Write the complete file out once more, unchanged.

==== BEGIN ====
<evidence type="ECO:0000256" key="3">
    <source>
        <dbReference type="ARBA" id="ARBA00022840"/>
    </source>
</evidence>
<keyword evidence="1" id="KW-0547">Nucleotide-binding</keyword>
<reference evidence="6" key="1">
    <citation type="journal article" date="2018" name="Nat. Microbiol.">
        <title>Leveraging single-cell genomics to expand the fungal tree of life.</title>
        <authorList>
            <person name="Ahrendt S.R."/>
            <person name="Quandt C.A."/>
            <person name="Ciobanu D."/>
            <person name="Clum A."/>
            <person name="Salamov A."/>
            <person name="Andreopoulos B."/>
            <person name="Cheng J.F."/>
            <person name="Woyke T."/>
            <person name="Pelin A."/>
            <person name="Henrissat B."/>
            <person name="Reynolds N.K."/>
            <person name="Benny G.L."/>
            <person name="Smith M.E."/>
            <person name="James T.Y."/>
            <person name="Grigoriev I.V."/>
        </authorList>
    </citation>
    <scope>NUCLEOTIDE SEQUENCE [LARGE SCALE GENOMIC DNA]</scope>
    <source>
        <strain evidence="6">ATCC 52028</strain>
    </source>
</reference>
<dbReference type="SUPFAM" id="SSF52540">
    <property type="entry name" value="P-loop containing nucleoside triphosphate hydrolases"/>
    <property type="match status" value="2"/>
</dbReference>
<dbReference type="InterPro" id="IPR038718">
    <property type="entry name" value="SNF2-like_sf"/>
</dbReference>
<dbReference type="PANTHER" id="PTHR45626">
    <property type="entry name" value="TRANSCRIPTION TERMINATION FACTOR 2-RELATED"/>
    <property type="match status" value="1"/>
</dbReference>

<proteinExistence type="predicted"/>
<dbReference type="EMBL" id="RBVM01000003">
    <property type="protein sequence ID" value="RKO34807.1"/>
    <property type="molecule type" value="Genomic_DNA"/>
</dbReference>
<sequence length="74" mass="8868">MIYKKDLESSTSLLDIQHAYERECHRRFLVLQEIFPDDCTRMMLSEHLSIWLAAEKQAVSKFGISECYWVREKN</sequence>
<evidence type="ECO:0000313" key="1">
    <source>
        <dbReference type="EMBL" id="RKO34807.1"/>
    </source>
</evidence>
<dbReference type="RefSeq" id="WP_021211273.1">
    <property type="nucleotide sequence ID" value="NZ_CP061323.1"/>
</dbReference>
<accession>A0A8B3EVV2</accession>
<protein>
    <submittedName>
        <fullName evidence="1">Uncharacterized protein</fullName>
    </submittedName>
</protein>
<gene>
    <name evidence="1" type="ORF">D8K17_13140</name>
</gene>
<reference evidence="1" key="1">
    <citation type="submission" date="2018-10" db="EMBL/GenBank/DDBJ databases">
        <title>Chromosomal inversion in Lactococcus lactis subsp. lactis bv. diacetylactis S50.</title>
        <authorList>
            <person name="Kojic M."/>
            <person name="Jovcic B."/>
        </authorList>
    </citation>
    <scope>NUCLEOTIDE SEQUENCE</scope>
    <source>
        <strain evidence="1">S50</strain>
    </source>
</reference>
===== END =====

<evidence type="ECO:0000256" key="3">
    <source>
        <dbReference type="ARBA" id="ARBA00022840"/>
    </source>
</evidence>
<keyword evidence="1" id="KW-0547">Nucleotide-binding</keyword>
<reference evidence="6" key="1">
    <citation type="journal article" date="2018" name="Nat. Microbiol.">
        <title>Leveraging single-cell genomics to expand the fungal tree of life.</title>
        <authorList>
            <person name="Ahrendt S.R."/>
            <person name="Quandt C.A."/>
            <person name="Ciobanu D."/>
            <person name="Clum A."/>
            <person name="Salamov A."/>
            <person name="Andreopoulos B."/>
            <person name="Cheng J.F."/>
            <person name="Woyke T."/>
            <person name="Pelin A."/>
            <person name="Henrissat B."/>
            <person name="Reynolds N.K."/>
            <person name="Benny G.L."/>
            <person name="Smith M.E."/>
            <person name="James T.Y."/>
            <person name="Grigoriev I.V."/>
        </authorList>
    </citation>
    <scope>NUCLEOTIDE SEQUENCE [LARGE SCALE GENOMIC DNA]</scope>
    <source>
        <strain evidence="6">ATCC 52028</strain>
    </source>
</reference>
<dbReference type="SUPFAM" id="SSF52540">
    <property type="entry name" value="P-loop containing nucleoside triphosphate hydrolases"/>
    <property type="match status" value="2"/>
</dbReference>
<dbReference type="InterPro" id="IPR038718">
    <property type="entry name" value="SNF2-like_sf"/>
</dbReference>
<dbReference type="PANTHER" id="PTHR45626">
    <property type="entry name" value="TRANSCRIPTION TERMINATION FACTOR 2-RELATED"/>
    <property type="match status" value="1"/>
</dbReference>

<proteinExistence type="predicted"/>
<dbReference type="EMBL" id="RBVM01000003">
    <property type="protein sequence ID" value="RKO34807.1"/>
    <property type="molecule type" value="Genomic_DNA"/>
</dbReference>
<sequence length="74" mass="8868">MIYKKDLESSTSLLDIQHAYERECHRRFLVLQEIFPDDCTRMMLSEHLSIWLAAEKQAVSKFGISECYWVREKN</sequence>
<evidence type="ECO:0000313" key="1">
    <source>
        <dbReference type="EMBL" id="RKO34807.1"/>
    </source>
</evidence>
<dbReference type="RefSeq" id="WP_021211273.1">
    <property type="nucleotide sequence ID" value="NZ_CP061323.1"/>
</dbReference>
<accession>A0A8B3EVV2</accession>
<protein>
    <submittedName>
        <fullName evidence="1">Uncharacterized protein</fullName>
    </submittedName>
</protein>
<gene>
    <name evidence="1" type="ORF">D8K17_13140</name>
</gene>
<reference evidence="1" key="1">
    <citation type="submission" date="2018-10" db="EMBL/GenBank/DDBJ databases">
        <title>Chromosomal inversion in Lactococcus lactis subsp. lactis bv. diacetylactis S50.</title>
        <authorList>
            <person name="Kojic M."/>
            <person name="Jovcic B."/>
        </authorList>
    </citation>
    <scope>NUCLEOTIDE SEQUENCE</scope>
    <source>
        <strain evidence="1">S50</strain>
    </source>
</reference>